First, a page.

Last month, the People’s Bank of China (PBoC) announced that there is already an ongoing development of a digital currency to answer Facebook’s upcoming Libra.

A little over a month later, it was revealed that the PBoC’s answer was already completed, which signifies that the development started way earlier than its announcement.

With the trade wars between China and the United States heating up, both sides are already drawing lines in preparation an eventual escalation. Each side is after total global monetary supremacy and China is heading towards centralized control and a complete suppression of foreign influences.

Given the country’s history, it’s fair to say that China has more or less always suppressed technologies which were under the control of a countries which it had major disagreements with. Based on the situation with the trade wars, the most recent example would be the Great Firewall of China, which was used to remove access to social media platforms like Twitter and the Google search engine.

Cryptocurrencies have been more or less suppressed in the same way. Despite China being the undisputed crypto mining center of the world, the country’s stance towards cryptocurrencies still remains hostile. The mining facilities in China frequently come under investigation by the local authorities, but things seem to quickly move on.

The trade wars could last quite a while

This basically means that while China is planning to launch a single, monolithic digital currency and suppress all others, many new initiatives will become available in the West. This includes both digital currencies designed for retail payment as well as business-to-business (B2B).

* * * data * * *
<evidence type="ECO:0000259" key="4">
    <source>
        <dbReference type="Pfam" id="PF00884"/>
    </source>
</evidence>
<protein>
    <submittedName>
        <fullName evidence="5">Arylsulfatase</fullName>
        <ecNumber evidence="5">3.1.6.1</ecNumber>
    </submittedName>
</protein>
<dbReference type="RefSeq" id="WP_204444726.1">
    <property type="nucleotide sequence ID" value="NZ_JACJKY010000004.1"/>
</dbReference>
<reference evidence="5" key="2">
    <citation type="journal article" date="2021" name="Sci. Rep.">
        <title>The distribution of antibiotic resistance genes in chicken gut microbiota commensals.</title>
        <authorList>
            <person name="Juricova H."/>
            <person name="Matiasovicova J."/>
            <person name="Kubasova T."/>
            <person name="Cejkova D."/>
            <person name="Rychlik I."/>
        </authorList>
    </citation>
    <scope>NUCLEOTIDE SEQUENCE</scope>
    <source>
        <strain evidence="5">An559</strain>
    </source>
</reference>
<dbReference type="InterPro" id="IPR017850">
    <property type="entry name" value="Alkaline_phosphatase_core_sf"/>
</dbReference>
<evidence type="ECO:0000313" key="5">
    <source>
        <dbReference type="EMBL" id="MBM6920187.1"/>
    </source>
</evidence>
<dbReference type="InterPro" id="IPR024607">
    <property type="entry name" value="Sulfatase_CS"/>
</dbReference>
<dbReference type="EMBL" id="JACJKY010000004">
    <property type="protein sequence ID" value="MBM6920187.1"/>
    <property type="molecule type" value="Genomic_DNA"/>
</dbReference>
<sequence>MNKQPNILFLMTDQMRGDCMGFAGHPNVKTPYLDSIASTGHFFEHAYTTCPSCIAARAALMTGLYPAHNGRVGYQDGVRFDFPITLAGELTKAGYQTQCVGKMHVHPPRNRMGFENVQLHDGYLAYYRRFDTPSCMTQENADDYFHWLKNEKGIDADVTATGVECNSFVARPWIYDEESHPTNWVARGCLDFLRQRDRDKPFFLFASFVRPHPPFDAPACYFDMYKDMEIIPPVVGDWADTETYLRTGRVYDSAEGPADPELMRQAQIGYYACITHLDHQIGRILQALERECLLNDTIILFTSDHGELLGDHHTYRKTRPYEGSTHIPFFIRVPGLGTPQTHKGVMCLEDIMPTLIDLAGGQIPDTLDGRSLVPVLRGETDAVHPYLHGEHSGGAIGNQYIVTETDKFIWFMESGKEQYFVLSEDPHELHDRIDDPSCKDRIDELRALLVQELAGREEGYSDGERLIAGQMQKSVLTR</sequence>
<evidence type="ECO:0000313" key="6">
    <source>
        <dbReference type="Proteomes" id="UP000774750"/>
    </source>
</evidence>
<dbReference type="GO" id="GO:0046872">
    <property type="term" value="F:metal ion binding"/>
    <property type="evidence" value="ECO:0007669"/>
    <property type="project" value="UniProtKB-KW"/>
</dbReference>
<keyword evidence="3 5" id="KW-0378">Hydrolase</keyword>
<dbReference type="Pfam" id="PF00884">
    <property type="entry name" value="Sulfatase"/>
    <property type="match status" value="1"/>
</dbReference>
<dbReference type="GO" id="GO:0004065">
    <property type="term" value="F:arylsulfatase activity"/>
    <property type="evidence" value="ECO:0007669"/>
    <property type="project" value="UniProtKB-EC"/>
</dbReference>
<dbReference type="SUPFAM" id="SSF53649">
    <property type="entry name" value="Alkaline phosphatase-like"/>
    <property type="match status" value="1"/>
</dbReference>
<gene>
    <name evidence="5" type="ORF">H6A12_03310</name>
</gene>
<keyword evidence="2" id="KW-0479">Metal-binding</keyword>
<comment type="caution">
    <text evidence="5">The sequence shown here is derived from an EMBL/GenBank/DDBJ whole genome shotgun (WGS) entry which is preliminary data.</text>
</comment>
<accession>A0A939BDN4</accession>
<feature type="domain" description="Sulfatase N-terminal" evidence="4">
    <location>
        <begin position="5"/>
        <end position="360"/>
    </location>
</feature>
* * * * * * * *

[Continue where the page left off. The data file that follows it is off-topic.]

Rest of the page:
That being said, China’s upcoming answer is facing heavy criticism before its release not only because of the Chinese government, but also because of the history of stablecoins.

The stability of stablecoins has always been a meme, but that’s mainly because these digital assets are asset-backed. In the majority of cases, these assets are held in a reserve and if the market goes south this reserve comes into play to bring the price back up.

History shows that there are literally no assets in the history of that exhibited a stable value over time. There are only those who remain stable due to the value of another asset. This means that there’s basically no universal way to establish a stable threshold of value that is long-lasting.

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